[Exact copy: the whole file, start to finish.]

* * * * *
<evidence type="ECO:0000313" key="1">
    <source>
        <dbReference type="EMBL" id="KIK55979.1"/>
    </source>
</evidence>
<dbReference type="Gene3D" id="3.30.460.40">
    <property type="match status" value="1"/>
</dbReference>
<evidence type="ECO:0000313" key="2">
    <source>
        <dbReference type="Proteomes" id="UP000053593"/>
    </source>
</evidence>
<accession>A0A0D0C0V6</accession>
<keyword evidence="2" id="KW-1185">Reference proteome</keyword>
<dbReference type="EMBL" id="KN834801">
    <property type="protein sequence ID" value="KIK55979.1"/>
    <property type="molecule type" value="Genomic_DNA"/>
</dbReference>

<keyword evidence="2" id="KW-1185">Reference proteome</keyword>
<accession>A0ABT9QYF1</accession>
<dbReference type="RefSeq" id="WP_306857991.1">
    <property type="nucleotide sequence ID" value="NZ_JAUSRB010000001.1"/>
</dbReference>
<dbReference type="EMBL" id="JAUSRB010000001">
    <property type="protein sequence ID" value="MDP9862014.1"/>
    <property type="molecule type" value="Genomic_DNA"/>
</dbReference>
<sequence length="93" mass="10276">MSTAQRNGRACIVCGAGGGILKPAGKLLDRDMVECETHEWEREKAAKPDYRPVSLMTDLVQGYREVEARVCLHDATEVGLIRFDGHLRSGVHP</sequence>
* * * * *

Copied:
<evidence type="ECO:0000313" key="1">
    <source>
        <dbReference type="EMBL" id="KIK55979.1"/>
    </source>
</evidence>
<dbReference type="Gene3D" id="3.30.460.40">
    <property type="match status" value="1"/>
</dbReference>
<evidence type="ECO:0000313" key="2">
    <source>
        <dbReference type="Proteomes" id="UP000053593"/>
    </source>
</evidence>
<accession>A0A0D0C0V6</accession>
<keyword evidence="2" id="KW-1185">Reference proteome</keyword>
<dbReference type="EMBL" id="KN834801">
    <property type="protein sequence ID" value="KIK55979.1"/>
    <property type="molecule type" value="Genomic_DNA"/>
</dbReference>

<keyword evidence="2" id="KW-1185">Reference proteome</keyword>
<accession>A0ABT9QYF1</accession>
<dbReference type="RefSeq" id="WP_306857991.1">
    <property type="nucleotide sequence ID" value="NZ_JAUSRB010000001.1"/>
</dbReference>
<dbReference type="EMBL" id="JAUSRB010000001">
    <property type="protein sequence ID" value="MDP9862014.1"/>
    <property type="molecule type" value="Genomic_DNA"/>
</dbReference>
<sequence length="93" mass="10276">MSTAQRNGRACIVCGAGGGILKPAGKLLDRDMVECETHEWEREKAAKPDYRPVSLMTDLVQGYREVEARVCLHDATEVGLIRFDGHLRSGVHP</sequence>